What does immutable mean in Python where every entity is an object? Unlike some other programming languages, where you need to explicitly specify the type of data you’re assigning to a variable, Python doesn’t require that. Instead, it automatically assigns the data type depending on the value you provide.
In short, each variable holds an object instance and is given a unique object ID which is created at the runtime of the program. The Object ID is an integer representing the memory location where the value of the variable is stored.
To get the ID of each object, you need to open Python Shell and call the default id() function and pass the variable name. Here’s an example:
#Initializing the variable a = "this is not a random string" #We call the id() function with the variable name as argument print("The Object id of 'a' is: " + str(id(a)))
The following output represents the
The Object id of 'a' is: 1695893310240
What is Immutability?
To understand the concept of Immutability properly, we need to know the difference between a mutable object and an immutable object.
What is a mutable object?
If the state of an object can be changed after it is created, then it is called a mutable object.
Below we assign the following list of random values into the variable ‘randomValues‘. Once it’s created, we check and note its Object ID. Then, we need to modify the list (which could be achieved by appending values, deleting them, or simply replacing one of them with something else). Then we take note of the Object ID again.
If the Object ID / the memory location of the list remains the same, then we can say the state of the Python list has been changed.
# Our list of random values randomValues = ["Bojack Horseman", 42, "Robert Langdon", 1.61803] id1 = id(randomValues) # Modifying/Changing the state of our list randomValues = "The answer to everything" randomValues.append("I love Python") id2 = id(randomValues) # Compare the object id before and after modifying if id1 == id2: print("The Object ID Remains the same.") else: print("The Object ID changes.")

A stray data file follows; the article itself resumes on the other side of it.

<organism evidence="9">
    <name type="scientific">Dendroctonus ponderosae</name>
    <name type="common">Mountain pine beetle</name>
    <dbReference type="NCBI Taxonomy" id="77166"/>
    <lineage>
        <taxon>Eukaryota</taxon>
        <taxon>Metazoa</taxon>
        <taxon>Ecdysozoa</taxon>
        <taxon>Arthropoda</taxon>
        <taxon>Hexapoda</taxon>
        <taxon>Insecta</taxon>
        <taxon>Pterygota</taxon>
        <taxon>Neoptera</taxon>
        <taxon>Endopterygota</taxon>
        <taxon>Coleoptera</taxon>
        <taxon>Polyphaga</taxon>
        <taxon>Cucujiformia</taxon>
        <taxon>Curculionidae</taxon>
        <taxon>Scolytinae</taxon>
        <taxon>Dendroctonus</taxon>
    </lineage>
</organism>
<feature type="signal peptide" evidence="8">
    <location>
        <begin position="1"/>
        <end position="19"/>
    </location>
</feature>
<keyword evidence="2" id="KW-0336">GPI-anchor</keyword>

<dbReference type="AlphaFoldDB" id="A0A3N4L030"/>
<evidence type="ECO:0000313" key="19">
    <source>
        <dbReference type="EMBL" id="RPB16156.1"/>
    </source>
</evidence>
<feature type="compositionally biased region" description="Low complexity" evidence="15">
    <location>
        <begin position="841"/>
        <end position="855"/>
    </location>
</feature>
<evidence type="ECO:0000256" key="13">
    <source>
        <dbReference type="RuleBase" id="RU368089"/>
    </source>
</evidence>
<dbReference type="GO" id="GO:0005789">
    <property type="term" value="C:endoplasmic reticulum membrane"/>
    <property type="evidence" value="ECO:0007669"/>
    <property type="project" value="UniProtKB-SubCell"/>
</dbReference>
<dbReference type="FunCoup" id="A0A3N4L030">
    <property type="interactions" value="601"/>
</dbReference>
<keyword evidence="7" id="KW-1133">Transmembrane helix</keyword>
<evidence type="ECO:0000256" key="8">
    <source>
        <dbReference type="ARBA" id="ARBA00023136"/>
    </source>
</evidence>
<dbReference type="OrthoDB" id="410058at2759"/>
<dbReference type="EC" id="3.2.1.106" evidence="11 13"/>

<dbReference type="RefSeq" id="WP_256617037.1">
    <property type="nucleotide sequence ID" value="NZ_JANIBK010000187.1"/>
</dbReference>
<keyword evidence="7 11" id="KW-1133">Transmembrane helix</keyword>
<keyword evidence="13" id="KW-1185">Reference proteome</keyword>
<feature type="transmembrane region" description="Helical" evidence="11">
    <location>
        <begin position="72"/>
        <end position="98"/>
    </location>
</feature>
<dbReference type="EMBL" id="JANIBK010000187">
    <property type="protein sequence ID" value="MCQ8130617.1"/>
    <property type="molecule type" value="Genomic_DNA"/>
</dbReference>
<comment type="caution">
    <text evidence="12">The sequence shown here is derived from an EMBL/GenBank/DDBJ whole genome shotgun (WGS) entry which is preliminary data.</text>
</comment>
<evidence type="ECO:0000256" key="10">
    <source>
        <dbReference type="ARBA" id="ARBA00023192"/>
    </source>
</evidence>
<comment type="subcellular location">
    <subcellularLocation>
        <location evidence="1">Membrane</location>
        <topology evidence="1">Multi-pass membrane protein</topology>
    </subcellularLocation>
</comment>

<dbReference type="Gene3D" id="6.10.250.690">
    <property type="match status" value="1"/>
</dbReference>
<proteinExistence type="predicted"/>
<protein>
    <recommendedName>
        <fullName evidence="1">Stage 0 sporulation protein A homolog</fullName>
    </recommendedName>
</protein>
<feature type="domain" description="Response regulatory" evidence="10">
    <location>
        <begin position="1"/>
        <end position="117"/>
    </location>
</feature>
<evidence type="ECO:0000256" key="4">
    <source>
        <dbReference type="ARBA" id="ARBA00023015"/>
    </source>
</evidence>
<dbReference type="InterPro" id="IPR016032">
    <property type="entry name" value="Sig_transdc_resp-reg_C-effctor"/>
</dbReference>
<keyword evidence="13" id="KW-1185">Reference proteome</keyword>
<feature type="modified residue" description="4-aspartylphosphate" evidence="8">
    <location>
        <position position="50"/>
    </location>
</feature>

The Object ID Remains the same.
As we can see that the memory location or the ID of the list remained the same while the values changed. Which means that Python allocated more memory space to the location to consider the additional values.
By this we can say that a list is a “mutable” object or a changeable object.
What is an immutable object?
If the state of an object cannot be changed after it’s created, then it is called an immutable object.
Unlike our previous example, where we used lists for our operation, below, we initialize a tuple with random values in it. Then we take note of its Object ID. Next, we try to modify the tuple and compare the before and after Object IDs.
# Our tuple of random values randomValues = ("Bojack Horseman", 42, "Robert Langdon", 1.61803) id1 = id(randomValues) # Modifying/Changing the state of our tuple randomValues = "The answer to everything" # Compare the object id before and after modifying if id1 == id2: print("The Object ID Remains the same.") else: print("The Object ID changes.")
TypeError: 'tuple' object does not support item assignment
Here we see that tuple (an inherently immutable type) doesn’t support modifying its values or appending items to them. So, let’s continue the same operation with an integer.
Now we need to assign a simple integer value to any variable and note it’s Object ID. Like our previous examples, we assign a new value to our integer variable and compare the Object ID.
# first we assign an integer value to the variable randomNumber = 42 id1 = id(randomNumber) # Change the value of our integer variable randomNumber = 134 id2 = id(randomNumber) if id1 == id2: print("The Object ID remains the same.") else: print("The Object ID changed.")
The Object ID changed.
Here, we can clearly notice that after the new value assignment, the object id of the variable “randomNumber” changed as well.
Meaning, it is a separate object than it was before. This is not a change of state of the original object.
Note: When you assign a new value to a variable with an immutable object – this creates a new object and not overwrite the current ones.
Which Objects Python are Immutable?
Now that we understand the meaning of the word immutable in Python, let’s see which type of objects in Python are immutable:
- Ranges are tuples
One of the major benefits of Immutable Objects is that they are much faster to access than the mutable counterparts. Hope this article helped you understand the concept of Immutable Objects in Python.